: It's an annoying dynamic to deal with, but it’s a positive situation, in another sense, because it shows people care. Drag-racing fans, not just NHRA drag-racing fans, seem insatiable when it comes to fresh information, discussion, reminiscing, and history. The Internet has dozens of web sites dedicated to some aspect of drag racing. We don’t see that with NASCAR or IndyCar. Do you find that drag-racing fans are just different that way?   

TC: Yeah. One indication is the Facebook-engagement number I shared with you which is so much more than any sport out there. Some market study research that came out and asked – they ask questions different ways . . . I'll just give you the gist – "Do you support the products of the sponsors that sponsor the NHRA? Would you switch brands because the brand is an NHRA sponsor?" . . . That's a number that's usually fairly low, even though someone feels good about it [feels favorably toward a product]. To actually say, "I will switch brands" is huge. And we had one of the highest numbers that this [data research] organization had ever seen in all of their studies.

When we did a fan-satisfaction survey a number of years back, the company that did it went to a number of national events. They asked a bunch of questions. And they said from the first one they went to to the next one – every event – scored more than any other sport they ever measured. NHRA fans are having a great time at these events – and they support the products of the sponsors at a level that's just second to none.

Again, that's why they engage in social media. They're passionate, and that's a good thing. They have a lot of good ideas. We listen to these ideas, and we respond to as much of the mail as we possibly can, which is 90-some-percent of it. In any sport, you're going to have different viewpoints. We have different viewpoints among our fans, and we have all the different viewpoints from all the business angles. So it’s a tough position to be working for the NHRA, but I think the team here does it because they love it and enjoy it and can't imagine working anywhere else. It's challenging. It's interesting. It's fun. And it can be difficult. But all those things together make it certainly not boring.               

: Not that you are going anywhere, but how would your successor be chosen?

TC: I don’t have any idea. The board of directors is who hired me and who will hire the next president. I'm sure I'll have some involvement in that process. The presidency of the NHRA reports to the board of directors.  

: What is the most important goal for the NHRA you have as its president?

TC: I want to get back to that run we were having between 2000 and 2008 – and beyond. I think for a lot of reasons this sport's in a position to be able to do just that, because of the youth I talked about, the unique nature of this sport, the extreme nature as you mentioned, the family atmosphere, the fact that we're very accessible to women and minorities.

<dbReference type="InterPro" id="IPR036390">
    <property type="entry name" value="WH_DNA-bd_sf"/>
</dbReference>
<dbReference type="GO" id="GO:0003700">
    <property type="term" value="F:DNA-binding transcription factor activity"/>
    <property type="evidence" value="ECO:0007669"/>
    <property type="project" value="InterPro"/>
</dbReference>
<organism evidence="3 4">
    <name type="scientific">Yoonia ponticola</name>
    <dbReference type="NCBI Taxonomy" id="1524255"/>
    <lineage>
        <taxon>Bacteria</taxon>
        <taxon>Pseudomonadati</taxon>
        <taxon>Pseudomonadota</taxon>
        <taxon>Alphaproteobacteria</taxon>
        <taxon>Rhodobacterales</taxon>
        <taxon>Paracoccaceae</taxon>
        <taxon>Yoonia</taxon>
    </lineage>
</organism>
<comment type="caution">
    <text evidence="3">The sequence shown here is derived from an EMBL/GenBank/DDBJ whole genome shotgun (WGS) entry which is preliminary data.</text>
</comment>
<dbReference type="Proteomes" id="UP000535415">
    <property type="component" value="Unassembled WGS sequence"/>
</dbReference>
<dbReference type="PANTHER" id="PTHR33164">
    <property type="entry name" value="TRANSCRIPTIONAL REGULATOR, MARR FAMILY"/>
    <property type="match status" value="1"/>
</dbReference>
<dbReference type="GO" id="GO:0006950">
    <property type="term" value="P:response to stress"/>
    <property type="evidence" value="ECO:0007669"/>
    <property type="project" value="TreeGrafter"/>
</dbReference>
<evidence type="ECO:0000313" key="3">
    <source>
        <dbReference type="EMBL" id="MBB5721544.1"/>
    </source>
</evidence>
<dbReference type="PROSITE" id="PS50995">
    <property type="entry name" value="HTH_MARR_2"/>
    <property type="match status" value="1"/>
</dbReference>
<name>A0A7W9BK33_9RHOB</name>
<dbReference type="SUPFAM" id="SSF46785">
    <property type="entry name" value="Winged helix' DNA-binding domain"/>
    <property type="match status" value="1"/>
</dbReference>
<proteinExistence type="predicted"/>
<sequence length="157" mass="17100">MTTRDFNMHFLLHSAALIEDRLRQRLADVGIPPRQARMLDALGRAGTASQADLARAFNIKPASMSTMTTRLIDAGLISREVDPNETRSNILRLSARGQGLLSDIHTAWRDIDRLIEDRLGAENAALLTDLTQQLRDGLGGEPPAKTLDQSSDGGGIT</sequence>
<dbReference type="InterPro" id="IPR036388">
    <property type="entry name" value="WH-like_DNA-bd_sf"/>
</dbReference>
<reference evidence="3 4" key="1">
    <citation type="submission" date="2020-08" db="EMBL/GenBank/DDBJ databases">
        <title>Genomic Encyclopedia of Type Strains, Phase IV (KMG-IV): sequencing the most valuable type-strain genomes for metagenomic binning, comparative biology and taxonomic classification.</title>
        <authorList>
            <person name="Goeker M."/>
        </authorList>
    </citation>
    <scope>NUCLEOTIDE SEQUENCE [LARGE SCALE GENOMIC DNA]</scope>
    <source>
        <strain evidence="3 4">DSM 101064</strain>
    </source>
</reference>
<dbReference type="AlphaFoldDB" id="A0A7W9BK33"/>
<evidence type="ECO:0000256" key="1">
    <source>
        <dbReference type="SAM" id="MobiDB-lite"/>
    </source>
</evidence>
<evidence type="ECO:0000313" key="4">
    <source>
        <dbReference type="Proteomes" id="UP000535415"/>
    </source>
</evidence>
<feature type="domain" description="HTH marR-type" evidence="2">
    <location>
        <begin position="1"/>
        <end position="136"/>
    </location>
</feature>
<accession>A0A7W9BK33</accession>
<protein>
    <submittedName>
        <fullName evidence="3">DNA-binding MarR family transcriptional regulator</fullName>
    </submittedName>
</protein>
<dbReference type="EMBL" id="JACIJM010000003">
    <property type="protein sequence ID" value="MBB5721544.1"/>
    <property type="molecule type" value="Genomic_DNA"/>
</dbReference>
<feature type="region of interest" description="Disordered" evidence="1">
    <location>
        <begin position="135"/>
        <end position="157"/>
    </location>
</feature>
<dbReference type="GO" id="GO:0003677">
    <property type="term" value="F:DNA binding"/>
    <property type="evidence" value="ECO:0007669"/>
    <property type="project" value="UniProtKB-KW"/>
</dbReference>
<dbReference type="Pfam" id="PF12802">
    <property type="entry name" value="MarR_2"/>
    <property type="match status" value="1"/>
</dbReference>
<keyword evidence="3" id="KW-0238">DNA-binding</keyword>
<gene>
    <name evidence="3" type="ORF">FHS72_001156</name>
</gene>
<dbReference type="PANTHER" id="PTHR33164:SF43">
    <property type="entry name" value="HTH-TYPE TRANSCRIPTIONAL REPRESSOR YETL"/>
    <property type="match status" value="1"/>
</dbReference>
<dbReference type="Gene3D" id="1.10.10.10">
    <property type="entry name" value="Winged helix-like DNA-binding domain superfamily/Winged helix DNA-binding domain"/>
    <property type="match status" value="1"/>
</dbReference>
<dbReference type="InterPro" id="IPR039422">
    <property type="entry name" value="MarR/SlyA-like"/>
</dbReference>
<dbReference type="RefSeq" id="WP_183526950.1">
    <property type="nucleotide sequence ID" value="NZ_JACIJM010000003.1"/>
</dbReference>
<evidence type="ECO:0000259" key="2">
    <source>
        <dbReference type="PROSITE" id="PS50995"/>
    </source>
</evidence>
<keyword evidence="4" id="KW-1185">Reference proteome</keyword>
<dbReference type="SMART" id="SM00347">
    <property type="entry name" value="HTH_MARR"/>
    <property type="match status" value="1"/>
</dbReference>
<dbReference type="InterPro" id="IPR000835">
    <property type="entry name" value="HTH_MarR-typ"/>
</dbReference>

We had a 16-percent growth in Hispanic fans in the last three or four years. We had a six-percent growth in African-Americans, 20 percent in female. Courtney [Force] won the race that represented the 100th professional win by a female.

There's so many things going for us that are so unique and different than other sports in motorsport. You always want to improve the product, but we're not sitting here with a broken, messed-up product that no one likes. We've got a rich history and tradition – we're going to showcase the 60th anniversary of the U.S. Nationals at Indy. We have so many assets other people wish they had, and we're going to use them. We're very excited about the future.

WRITER’S NOTE: Following this conversation, Mr. Compton contacted DRO through Mr. Effler and wished to clarify a couple of discussion points, one about his working relationship and friendship with Wally Parks, the other about quarter-mile racing. The message is crafted in Mr. Effler's words, as Mr. Compton shared:

  1. Tom’s relationship with Wally. Wally brought Tom into the NHRA because of his broad skill set that included finance, marketing and sales. They had a very close working relationship for 14 years and Wally was Tom’s leading advocate to step into the president role once Dallas Gardner retired. As Tom began to make his mark on the organization, Wally was behind him every step of the way.  “Keep doing what you’re doing,” he’d often say. Even after Wally’s retirement, they spoke regularly. They last had lunch together three weeks prior to Wally’s death.
  2. 1,000 feet vs. quarter-mile. One thing Tom forgot to mention was the input and feelings of the nitro team owners themselves. Team owners have been staunchly opposed to returning to quarter-mile racing because of the perceived safety risks and the perceived cost issues.

NOTE: DRO first ran an InnerView with Tom Compton back in 2000 after he took over the NHRA presidency. If you’d like to read that, go to http://www.dragracingonline.com/innerview/ivcompton_1.html.